Trinity alumni Courtney Bell and Anya Ranganathan won the 18th annual Duke Startup Challenge with their year-old startup, Ungraded Produce.

The competition, which is hosted by the Fuqua School of Business and the Duke Innovation and Entrepreneurship Initiative, spanned over a course of 11 months. Bell and Ranganathan—both Trinity '17—seized victory over seven other startups competing in the final round, the results of which was decided by a panel of seven judges. Not only were they able to take home the $50,000 grand prize, but they also bagged another $1,000 for winning the Audience Choice Award. 

Ungraded Produce’s core mission is to push for greater food security in neighborhoods and fight against food waste by sourcing 'ugly produce,'—fruits and vegetables that, due to being atypically sized, shaped or colored, are usually rejected by supermarkets and diverted to landfills.

They currently make sales close to $7,000 a month, serving about 270 customers in the Raleigh region—a rapid increase from their customer base of 15 before the two graduated.

“It was a huge shock,” Bell said, describing their victory. “It was my first time really ever pitching or speaking in public, so my goal was just to not embarrass myself. You don’t hear about a produce company winning these types of competitions very much, so it was really cool that the judges were able to recognize that we had potential despite not being a high-tech or medical company.”

Ranganathan wrote in an email that she shared Bell’s sentiments, adding that she appreciated how the judges recognized their focus on social impact. 

“It was one of those moments that was so deeply gratifying and humbling all at once," Ranganathan wrote. "When the premise of your company pushes back on societal norms—what 'good produce' should look like—it’s an amazing feeling to know that people understand the importance of the cause.”

The journey to the top was by no means an easy one, Bell said, noting the barriers to entry she and her partner faced in getting started. 

“When we originally came up with this idea to create a storefront in one of Durham’s food insecure neighborhoods that sold ugly produce, people told us it was a horrible idea for a lot of reasons,” Bell said. “We’ve had our own doubts. Produce is a very illiquid market. It’s seasonal, it’s perishable so it’s just naturally harder to work with, but we’ve managed to stick to the idea.”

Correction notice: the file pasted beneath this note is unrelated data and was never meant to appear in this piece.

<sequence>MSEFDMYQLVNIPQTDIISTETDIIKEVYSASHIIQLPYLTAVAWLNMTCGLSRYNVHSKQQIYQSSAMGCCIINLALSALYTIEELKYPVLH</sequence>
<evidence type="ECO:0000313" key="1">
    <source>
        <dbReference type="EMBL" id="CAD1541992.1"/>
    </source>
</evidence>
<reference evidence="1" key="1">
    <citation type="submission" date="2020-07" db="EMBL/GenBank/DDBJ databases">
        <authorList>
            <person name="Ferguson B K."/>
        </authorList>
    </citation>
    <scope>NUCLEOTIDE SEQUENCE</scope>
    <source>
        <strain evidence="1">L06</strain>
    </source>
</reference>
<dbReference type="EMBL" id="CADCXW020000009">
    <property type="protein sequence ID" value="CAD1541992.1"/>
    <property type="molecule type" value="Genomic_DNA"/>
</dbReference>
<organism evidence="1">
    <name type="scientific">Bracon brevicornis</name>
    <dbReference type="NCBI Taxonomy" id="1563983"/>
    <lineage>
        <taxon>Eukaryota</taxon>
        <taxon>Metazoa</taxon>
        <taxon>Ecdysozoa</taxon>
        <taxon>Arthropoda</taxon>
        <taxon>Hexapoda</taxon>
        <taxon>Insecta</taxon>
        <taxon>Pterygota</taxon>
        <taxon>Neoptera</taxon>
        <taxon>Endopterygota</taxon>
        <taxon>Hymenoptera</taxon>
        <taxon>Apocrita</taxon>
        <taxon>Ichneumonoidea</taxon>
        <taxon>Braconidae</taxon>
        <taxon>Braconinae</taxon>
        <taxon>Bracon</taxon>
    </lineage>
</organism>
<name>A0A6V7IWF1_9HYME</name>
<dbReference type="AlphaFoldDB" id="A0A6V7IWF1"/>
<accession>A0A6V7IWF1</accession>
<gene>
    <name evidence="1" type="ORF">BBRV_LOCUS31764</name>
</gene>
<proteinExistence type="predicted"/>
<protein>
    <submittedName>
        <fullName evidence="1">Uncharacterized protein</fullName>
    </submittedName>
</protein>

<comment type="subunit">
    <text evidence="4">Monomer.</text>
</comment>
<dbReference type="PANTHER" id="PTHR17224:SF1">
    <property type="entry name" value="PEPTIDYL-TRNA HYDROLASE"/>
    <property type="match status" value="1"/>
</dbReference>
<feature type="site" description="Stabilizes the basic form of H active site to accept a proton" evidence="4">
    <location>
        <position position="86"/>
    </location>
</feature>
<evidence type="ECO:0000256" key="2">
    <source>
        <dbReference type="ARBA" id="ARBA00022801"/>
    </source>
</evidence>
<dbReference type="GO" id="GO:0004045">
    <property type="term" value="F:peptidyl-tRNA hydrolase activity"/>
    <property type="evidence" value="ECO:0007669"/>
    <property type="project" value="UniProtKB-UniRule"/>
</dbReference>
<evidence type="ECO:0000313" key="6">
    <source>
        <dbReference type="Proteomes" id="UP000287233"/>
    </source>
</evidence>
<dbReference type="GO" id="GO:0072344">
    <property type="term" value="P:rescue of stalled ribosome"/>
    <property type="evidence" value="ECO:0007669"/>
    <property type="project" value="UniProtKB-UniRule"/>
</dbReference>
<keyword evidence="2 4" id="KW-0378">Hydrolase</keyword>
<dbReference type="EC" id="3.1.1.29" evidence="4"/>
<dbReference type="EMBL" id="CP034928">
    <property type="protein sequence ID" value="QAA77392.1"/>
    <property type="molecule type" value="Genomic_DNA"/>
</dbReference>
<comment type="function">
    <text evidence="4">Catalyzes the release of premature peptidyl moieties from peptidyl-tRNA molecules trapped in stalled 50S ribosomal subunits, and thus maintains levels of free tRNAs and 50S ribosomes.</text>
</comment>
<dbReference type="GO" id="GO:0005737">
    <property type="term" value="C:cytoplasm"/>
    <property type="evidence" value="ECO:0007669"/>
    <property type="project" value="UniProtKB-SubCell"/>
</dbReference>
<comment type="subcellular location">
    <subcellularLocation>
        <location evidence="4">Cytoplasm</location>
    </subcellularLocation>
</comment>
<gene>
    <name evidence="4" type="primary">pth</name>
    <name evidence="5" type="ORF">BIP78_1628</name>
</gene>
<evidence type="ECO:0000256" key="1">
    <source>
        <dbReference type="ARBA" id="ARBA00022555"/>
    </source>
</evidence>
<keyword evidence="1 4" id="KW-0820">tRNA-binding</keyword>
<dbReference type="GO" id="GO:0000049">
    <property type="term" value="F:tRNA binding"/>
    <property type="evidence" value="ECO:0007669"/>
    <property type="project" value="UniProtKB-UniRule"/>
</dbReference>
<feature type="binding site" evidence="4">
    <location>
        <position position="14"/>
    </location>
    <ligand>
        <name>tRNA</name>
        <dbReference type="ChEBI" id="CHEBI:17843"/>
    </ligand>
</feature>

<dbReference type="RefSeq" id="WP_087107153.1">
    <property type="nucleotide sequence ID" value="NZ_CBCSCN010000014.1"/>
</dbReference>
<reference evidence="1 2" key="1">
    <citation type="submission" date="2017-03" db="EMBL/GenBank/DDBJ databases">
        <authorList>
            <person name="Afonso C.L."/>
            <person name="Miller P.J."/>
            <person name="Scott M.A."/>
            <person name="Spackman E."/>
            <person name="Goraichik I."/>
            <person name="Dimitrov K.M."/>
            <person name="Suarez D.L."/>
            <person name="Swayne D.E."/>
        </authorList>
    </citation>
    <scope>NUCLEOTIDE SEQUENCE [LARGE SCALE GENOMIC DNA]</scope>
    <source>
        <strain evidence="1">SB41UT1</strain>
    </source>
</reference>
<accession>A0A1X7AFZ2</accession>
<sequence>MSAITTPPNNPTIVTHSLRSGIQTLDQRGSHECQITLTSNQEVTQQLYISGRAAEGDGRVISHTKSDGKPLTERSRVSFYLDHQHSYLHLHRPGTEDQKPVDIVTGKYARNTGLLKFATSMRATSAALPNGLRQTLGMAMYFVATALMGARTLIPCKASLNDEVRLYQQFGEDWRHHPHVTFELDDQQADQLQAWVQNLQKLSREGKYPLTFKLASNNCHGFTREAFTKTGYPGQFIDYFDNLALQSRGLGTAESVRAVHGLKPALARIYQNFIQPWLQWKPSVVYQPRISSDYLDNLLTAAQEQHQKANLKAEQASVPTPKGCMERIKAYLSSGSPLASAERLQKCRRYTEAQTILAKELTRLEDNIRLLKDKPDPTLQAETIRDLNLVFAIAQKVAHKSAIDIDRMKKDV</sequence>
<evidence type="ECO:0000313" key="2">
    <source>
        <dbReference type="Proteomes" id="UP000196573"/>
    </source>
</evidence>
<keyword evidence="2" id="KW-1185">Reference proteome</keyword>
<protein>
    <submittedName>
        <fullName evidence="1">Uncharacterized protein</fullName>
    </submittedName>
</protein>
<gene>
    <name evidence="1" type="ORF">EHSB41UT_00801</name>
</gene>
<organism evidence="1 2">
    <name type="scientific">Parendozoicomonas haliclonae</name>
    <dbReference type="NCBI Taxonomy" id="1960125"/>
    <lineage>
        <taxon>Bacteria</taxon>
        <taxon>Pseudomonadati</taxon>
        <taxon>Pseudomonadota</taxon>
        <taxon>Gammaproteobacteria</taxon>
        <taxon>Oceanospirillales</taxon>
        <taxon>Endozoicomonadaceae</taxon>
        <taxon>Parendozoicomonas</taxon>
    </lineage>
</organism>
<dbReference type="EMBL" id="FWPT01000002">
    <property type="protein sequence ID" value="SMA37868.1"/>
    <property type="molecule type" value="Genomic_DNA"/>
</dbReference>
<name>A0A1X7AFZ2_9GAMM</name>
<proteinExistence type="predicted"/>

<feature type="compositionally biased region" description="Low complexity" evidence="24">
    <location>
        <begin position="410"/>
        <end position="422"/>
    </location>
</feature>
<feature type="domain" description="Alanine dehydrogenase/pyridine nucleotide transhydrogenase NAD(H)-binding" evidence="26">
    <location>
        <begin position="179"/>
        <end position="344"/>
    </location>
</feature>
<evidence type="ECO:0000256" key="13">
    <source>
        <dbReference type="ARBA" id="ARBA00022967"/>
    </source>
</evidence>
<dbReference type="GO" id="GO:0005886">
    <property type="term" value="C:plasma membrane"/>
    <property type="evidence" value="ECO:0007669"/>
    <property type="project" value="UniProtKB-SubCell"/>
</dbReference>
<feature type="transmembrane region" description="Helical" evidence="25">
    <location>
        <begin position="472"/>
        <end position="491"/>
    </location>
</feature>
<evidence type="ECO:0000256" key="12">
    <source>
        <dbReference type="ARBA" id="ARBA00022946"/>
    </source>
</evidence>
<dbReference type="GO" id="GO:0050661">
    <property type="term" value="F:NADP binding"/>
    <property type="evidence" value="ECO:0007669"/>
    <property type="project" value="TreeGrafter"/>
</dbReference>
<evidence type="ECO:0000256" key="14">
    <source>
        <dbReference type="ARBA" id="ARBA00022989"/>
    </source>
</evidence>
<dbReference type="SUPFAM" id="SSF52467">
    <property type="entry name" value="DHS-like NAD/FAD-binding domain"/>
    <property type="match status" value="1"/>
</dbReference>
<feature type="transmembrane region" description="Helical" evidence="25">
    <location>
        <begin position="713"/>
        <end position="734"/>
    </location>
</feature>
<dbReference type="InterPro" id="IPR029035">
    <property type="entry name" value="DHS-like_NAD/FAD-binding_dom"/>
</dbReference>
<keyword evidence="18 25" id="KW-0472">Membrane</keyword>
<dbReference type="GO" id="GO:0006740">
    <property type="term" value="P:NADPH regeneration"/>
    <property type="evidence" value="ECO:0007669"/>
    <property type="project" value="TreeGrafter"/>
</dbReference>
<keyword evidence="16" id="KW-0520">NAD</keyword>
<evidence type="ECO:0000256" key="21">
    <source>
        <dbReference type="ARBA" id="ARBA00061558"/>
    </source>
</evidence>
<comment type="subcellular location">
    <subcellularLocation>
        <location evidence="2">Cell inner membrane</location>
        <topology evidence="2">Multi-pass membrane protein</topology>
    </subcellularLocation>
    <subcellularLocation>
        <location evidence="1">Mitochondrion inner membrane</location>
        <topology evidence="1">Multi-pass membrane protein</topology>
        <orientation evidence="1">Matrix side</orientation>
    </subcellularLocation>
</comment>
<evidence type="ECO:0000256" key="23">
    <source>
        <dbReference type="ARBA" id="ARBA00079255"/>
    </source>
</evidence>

Ungraded Produce’s founding story, which Ranganathan dubbed "A Tale of Two Cities—Durham and Detroit," was one of chance. Their sophomore summer, the unlikely duo were interning in Durham and Detroit when they noticed how food insecurity impacted their local communities. 

Through her work with the Durham Office of the Mayor, Ranganathan encountered survey data that suggested a demand for more affordable and high-quality produce options at Durham groceries. 

“After studying supply chains, I learned that massive amounts of produce go to waste due to cosmetic imperfections, and thought that rescuing high quality, non-commercially salable produce could be a way to lower prices," she wrote. "I reached out to Courtney with the idea and we developed the business model for Ungraded—a produce delivery service with an unconventional sourcing model.”

Howie Rhee, managing director for student and alumni relations at Duke Innovation and Entrepreneurship, praised the team for their win. 

“I remember when Courtney was first getting started in August 2016. We connected her with some people and suggested she start to sign up some customers," he wrote in an email. "And within only a few weeks, she had farms on board and was making deliveries in Durham. Her ability to 'make things happen' is a great strength. It's no surprise that, only a year later, she has made so much progress.”

Rhee also commented on the competitiveness of this year’s Duke Startup Challenge. 

“Courtney's pitch was very good, though all of the pitches were good. The judges had a difficult time selecting a winner, but they thought Courtney's mission, along with her progress and commitment, stood out," Rhee wrote.

Now that they have won the Duke Startup Challenge, the co-founders plan to use their hard-earned check to enhance their workflow and grow their team.

“Winning the competition allows people to take us seriously. We’ve been around for a year now and have grown a lot since we’ve started," Bell said. "As for the money, we’d like to use it on eCommerce software to help with streamlining our logistics, hiring additional employees to help with packaging and deliveries and eventually some capital such as refrigerated produce trucks.”

In the meantime, as Ungraded Produce continues to expand throughout the Triangle Area, Ranganathan noted that she hopes that their startup will help people make better choices toward food consumption “to reduce a significant amount of waste.”

“The next time you’re at the grocery store, I encourage you to not pass over the lopsided apple in the pile!” she wrote.